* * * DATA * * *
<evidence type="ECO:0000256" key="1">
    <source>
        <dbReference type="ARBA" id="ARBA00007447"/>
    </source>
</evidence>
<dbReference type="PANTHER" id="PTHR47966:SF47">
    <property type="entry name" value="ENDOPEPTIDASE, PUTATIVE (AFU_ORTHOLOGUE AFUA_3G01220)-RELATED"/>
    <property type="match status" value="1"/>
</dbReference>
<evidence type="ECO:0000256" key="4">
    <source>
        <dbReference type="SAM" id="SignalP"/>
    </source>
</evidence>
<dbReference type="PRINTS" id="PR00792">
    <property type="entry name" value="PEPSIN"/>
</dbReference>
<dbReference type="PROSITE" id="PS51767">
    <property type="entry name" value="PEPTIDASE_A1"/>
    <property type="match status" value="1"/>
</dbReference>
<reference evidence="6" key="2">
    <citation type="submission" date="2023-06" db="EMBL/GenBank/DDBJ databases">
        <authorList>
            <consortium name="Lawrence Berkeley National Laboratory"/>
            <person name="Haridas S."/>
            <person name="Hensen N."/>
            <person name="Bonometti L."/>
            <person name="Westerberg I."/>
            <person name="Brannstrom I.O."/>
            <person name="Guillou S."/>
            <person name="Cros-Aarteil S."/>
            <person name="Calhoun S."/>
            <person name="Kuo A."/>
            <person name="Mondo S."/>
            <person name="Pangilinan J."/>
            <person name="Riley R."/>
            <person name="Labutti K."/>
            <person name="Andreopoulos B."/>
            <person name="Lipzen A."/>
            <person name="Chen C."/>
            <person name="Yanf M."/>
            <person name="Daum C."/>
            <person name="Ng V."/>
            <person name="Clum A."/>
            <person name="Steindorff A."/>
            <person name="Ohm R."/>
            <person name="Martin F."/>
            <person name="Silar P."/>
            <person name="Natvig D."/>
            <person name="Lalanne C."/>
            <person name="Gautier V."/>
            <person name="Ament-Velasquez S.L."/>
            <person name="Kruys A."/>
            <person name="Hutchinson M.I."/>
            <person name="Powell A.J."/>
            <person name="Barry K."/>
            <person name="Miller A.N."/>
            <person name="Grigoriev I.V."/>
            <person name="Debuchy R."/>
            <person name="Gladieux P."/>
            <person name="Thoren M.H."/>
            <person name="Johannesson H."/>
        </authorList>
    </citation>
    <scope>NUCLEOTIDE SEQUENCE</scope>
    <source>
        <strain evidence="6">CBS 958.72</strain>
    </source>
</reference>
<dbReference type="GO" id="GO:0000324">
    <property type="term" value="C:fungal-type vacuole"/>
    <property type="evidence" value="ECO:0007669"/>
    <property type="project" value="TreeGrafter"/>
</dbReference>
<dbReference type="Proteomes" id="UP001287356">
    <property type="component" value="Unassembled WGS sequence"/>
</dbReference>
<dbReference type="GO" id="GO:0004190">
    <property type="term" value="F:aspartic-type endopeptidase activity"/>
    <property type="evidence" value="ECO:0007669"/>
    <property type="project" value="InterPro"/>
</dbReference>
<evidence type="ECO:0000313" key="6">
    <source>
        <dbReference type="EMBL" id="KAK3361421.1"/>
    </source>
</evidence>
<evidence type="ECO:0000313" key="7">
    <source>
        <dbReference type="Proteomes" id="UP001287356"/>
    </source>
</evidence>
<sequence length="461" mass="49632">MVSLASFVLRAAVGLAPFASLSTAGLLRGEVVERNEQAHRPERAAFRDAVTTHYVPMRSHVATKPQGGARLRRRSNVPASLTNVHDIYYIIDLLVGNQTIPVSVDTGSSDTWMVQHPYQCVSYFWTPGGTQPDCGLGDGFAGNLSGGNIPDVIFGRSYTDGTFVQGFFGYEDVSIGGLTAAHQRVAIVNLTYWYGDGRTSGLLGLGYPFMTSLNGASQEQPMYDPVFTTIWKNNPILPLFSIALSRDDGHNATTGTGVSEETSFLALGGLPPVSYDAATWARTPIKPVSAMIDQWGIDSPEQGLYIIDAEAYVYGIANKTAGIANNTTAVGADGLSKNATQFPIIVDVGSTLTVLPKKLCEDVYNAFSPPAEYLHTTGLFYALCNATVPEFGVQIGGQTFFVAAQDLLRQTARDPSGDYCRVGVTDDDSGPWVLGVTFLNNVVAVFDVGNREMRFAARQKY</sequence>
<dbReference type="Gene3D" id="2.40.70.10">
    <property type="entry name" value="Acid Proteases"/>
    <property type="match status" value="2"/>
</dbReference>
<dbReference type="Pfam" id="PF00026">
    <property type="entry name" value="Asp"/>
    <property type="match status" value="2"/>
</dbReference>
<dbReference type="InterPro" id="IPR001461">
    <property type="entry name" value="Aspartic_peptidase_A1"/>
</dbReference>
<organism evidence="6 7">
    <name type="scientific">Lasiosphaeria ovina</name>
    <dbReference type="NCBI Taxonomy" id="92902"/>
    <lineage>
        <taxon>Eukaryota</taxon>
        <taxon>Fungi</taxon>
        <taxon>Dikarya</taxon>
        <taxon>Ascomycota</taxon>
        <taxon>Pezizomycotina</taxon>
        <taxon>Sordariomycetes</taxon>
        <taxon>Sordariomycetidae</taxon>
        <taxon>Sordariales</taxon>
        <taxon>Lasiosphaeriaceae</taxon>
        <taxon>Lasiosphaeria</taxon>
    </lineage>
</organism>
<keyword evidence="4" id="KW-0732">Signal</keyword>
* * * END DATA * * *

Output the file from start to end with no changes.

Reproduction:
<evidence type="ECO:0000256" key="1">
    <source>
        <dbReference type="ARBA" id="ARBA00007447"/>
    </source>
</evidence>
<dbReference type="PANTHER" id="PTHR47966:SF47">
    <property type="entry name" value="ENDOPEPTIDASE, PUTATIVE (AFU_ORTHOLOGUE AFUA_3G01220)-RELATED"/>
    <property type="match status" value="1"/>
</dbReference>
<evidence type="ECO:0000256" key="4">
    <source>
        <dbReference type="SAM" id="SignalP"/>
    </source>
</evidence>
<dbReference type="PRINTS" id="PR00792">
    <property type="entry name" value="PEPSIN"/>
</dbReference>
<dbReference type="PROSITE" id="PS51767">
    <property type="entry name" value="PEPTIDASE_A1"/>
    <property type="match status" value="1"/>
</dbReference>
<reference evidence="6" key="2">
    <citation type="submission" date="2023-06" db="EMBL/GenBank/DDBJ databases">
        <authorList>
            <consortium name="Lawrence Berkeley National Laboratory"/>
            <person name="Haridas S."/>
            <person name="Hensen N."/>
            <person name="Bonometti L."/>
            <person name="Westerberg I."/>
            <person name="Brannstrom I.O."/>
            <person name="Guillou S."/>
            <person name="Cros-Aarteil S."/>
            <person name="Calhoun S."/>
            <person name="Kuo A."/>
            <person name="Mondo S."/>
            <person name="Pangilinan J."/>
            <person name="Riley R."/>
            <person name="Labutti K."/>
            <person name="Andreopoulos B."/>
            <person name="Lipzen A."/>
            <person name="Chen C."/>
            <person name="Yanf M."/>
            <person name="Daum C."/>
            <person name="Ng V."/>
            <person name="Clum A."/>
            <person name="Steindorff A."/>
            <person name="Ohm R."/>
            <person name="Martin F."/>
            <person name="Silar P."/>
            <person name="Natvig D."/>
            <person name="Lalanne C."/>
            <person name="Gautier V."/>
            <person name="Ament-Velasquez S.L."/>
            <person name="Kruys A."/>
            <person name="Hutchinson M.I."/>
            <person name="Powell A.J."/>
            <person name="Barry K."/>
            <person name="Miller A.N."/>
            <person name="Grigoriev I.V."/>
            <person name="Debuchy R."/>
            <person name="Gladieux P."/>
            <person name="Thoren M.H."/>
            <person name="Johannesson H."/>
        </authorList>
    </citation>
    <scope>NUCLEOTIDE SEQUENCE</scope>
    <source>
        <strain evidence="6">CBS 958.72</strain>
    </source>
</reference>
<dbReference type="GO" id="GO:0000324">
    <property type="term" value="C:fungal-type vacuole"/>
    <property type="evidence" value="ECO:0007669"/>
    <property type="project" value="TreeGrafter"/>
</dbReference>
<dbReference type="Proteomes" id="UP001287356">
    <property type="component" value="Unassembled WGS sequence"/>
</dbReference>
<dbReference type="GO" id="GO:0004190">
    <property type="term" value="F:aspartic-type endopeptidase activity"/>
    <property type="evidence" value="ECO:0007669"/>
    <property type="project" value="InterPro"/>
</dbReference>
<evidence type="ECO:0000313" key="6">
    <source>
        <dbReference type="EMBL" id="KAK3361421.1"/>
    </source>
</evidence>
<evidence type="ECO:0000313" key="7">
    <source>
        <dbReference type="Proteomes" id="UP001287356"/>
    </source>
</evidence>
<sequence length="461" mass="49632">MVSLASFVLRAAVGLAPFASLSTAGLLRGEVVERNEQAHRPERAAFRDAVTTHYVPMRSHVATKPQGGARLRRRSNVPASLTNVHDIYYIIDLLVGNQTIPVSVDTGSSDTWMVQHPYQCVSYFWTPGGTQPDCGLGDGFAGNLSGGNIPDVIFGRSYTDGTFVQGFFGYEDVSIGGLTAAHQRVAIVNLTYWYGDGRTSGLLGLGYPFMTSLNGASQEQPMYDPVFTTIWKNNPILPLFSIALSRDDGHNATTGTGVSEETSFLALGGLPPVSYDAATWARTPIKPVSAMIDQWGIDSPEQGLYIIDAEAYVYGIANKTAGIANNTTAVGADGLSKNATQFPIIVDVGSTLTVLPKKLCEDVYNAFSPPAEYLHTTGLFYALCNATVPEFGVQIGGQTFFVAAQDLLRQTARDPSGDYCRVGVTDDDSGPWVLGVTFLNNVVAVFDVGNREMRFAARQKY</sequence>
<dbReference type="Gene3D" id="2.40.70.10">
    <property type="entry name" value="Acid Proteases"/>
    <property type="match status" value="2"/>
</dbReference>
<dbReference type="Pfam" id="PF00026">
    <property type="entry name" value="Asp"/>
    <property type="match status" value="2"/>
</dbReference>
<dbReference type="InterPro" id="IPR001461">
    <property type="entry name" value="Aspartic_peptidase_A1"/>
</dbReference>
<organism evidence="6 7">
    <name type="scientific">Lasiosphaeria ovina</name>
    <dbReference type="NCBI Taxonomy" id="92902"/>
    <lineage>
        <taxon>Eukaryota</taxon>
        <taxon>Fungi</taxon>
        <taxon>Dikarya</taxon>
        <taxon>Ascomycota</taxon>
        <taxon>Pezizomycotina</taxon>
        <taxon>Sordariomycetes</taxon>
        <taxon>Sordariomycetidae</taxon>
        <taxon>Sordariales</taxon>
        <taxon>Lasiosphaeriaceae</taxon>
        <taxon>Lasiosphaeria</taxon>
    </lineage>
</organism>
<keyword evidence="4" id="KW-0732">Signal</keyword>